Daily Archives: April 22, 2008

Everybody Hercs

Hulk Special #1 from 1968New publisher Radical Publishing is looking to make a name for itself in the world of comics, and it’s recruited some big-name talent to help in those efforts. The Los Angeles-based company issued a news release Tuesday to announce that comics legend Jim Steranko has provided cover artwork for the first two issues of its new Hercules: The Thracian Wars series. Furthermore, Steranko designed the look for this incarnation of Hercules as well as the cover logo for the series.

What I found interesting about the announcement was the nature of the Steranko cover art for the second issue. That cover is an homage to a well-known cover the artist produced for Marvel Comics 30 years ago: that which adorned Incredible Hulk Special #1. It’s an easily recognized image in comics, one that’s been reproduced and homaged often. Boasting a strong Will Eisner influence, perhaps the reason it’s been referenced time and time again over the years is how effective it is in conveying the power and struggle that are inherent in the premise and character.┬áThe Hulk is in danger of being crushed under a rock that spells out his own name. The earth and rock beneath his feet cracks and crumbles from the sheer weight. The seemingly simple cover says a lot about the title character. The biggest threat that the Hulk faces is himself, his own raw, uncontrolled power (and how others perceive it as a threat).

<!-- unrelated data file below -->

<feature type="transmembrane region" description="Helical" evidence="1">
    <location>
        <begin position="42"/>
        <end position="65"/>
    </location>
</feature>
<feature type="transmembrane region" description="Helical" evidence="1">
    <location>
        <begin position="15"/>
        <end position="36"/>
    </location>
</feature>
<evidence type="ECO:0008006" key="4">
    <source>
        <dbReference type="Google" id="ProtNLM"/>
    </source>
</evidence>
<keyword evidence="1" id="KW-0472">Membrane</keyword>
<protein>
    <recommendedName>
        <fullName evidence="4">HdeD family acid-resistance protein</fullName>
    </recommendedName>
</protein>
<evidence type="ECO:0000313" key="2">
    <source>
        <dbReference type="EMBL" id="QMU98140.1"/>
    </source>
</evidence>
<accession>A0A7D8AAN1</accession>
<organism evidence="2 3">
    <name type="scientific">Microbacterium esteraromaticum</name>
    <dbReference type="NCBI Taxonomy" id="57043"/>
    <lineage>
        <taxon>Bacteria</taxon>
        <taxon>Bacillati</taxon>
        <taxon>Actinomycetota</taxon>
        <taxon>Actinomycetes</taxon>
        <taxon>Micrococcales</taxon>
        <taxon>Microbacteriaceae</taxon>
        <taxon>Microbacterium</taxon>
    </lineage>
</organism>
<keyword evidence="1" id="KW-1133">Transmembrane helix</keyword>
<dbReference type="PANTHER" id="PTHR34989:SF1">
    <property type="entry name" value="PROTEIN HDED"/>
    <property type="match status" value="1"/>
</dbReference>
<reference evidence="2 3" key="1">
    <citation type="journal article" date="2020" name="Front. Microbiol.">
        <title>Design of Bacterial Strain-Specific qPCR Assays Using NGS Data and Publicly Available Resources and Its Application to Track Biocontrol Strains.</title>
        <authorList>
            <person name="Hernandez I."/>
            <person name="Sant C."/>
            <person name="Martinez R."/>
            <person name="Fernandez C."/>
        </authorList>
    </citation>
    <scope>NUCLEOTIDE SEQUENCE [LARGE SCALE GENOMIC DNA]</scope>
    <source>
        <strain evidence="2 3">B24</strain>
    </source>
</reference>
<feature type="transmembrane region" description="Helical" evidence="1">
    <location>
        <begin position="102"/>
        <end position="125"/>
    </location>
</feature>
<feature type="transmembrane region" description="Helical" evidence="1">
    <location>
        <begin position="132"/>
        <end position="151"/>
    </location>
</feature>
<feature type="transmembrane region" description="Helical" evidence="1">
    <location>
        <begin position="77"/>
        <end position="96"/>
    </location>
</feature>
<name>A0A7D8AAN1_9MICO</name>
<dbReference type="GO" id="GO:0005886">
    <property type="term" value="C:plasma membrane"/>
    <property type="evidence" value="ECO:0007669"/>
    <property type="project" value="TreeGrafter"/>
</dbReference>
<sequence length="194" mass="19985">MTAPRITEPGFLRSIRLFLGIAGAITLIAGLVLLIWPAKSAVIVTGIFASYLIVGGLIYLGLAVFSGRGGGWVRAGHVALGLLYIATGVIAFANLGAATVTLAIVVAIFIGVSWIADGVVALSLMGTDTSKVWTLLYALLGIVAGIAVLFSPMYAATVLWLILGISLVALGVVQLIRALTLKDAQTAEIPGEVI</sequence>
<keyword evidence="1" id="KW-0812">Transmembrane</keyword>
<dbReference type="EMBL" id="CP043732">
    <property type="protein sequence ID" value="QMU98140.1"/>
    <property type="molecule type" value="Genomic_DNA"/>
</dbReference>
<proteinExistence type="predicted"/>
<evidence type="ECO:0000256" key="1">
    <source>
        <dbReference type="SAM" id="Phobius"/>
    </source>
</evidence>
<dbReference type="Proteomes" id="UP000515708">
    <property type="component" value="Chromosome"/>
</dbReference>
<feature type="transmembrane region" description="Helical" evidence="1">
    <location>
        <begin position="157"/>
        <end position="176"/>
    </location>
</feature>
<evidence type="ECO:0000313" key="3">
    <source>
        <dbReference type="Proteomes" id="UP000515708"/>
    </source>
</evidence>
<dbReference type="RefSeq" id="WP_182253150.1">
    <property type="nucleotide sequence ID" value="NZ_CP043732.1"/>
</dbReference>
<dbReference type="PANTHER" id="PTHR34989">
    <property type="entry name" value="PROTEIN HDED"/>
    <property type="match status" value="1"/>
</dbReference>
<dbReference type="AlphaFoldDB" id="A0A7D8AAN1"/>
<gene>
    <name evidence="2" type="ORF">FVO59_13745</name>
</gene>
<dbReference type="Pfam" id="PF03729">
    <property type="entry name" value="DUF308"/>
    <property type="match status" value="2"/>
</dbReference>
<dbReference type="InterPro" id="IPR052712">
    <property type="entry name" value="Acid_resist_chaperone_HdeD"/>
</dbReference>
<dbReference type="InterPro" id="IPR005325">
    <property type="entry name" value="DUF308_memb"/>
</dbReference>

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Fence Post

White Picket Fences: Double Feature original graphic novel
Writers: Matt Anderson & Eric Hutchins
Artists: Micah Farritor, Brian Mead & Tim Lattie
Colors: Micah Farritor & Brian Mead
Letters: David Hedgecock
Editor: Kevin Freeman
Publisher: Ape Entertainment
Price: $6.95 US

While this book reads more like a short collection of a couple of issues, the Comics Space website for the property bills it as an original graphic novel. Actually, it’s an original graphic anthology, with the same setting and characters appearing in all three stories. This is my first exposure to White Picket Fences, which apparently has already been published as a limited series, with another on the horizon. It’s a cute, comic tribute to science-fiction and super-heroes of a bygone era. While entertaining, there’s little that’s actually original to be found here — save for its visual style. The exaggerated, angular art on the opening and closing sequences, as well as an unconventional approach to coloring, really held my interest. While there’s not a great of logic in how the characters act in these stories, there’s no denying the charm, sense of adventure and — most of all — innocence that draws one into this all-ages book.

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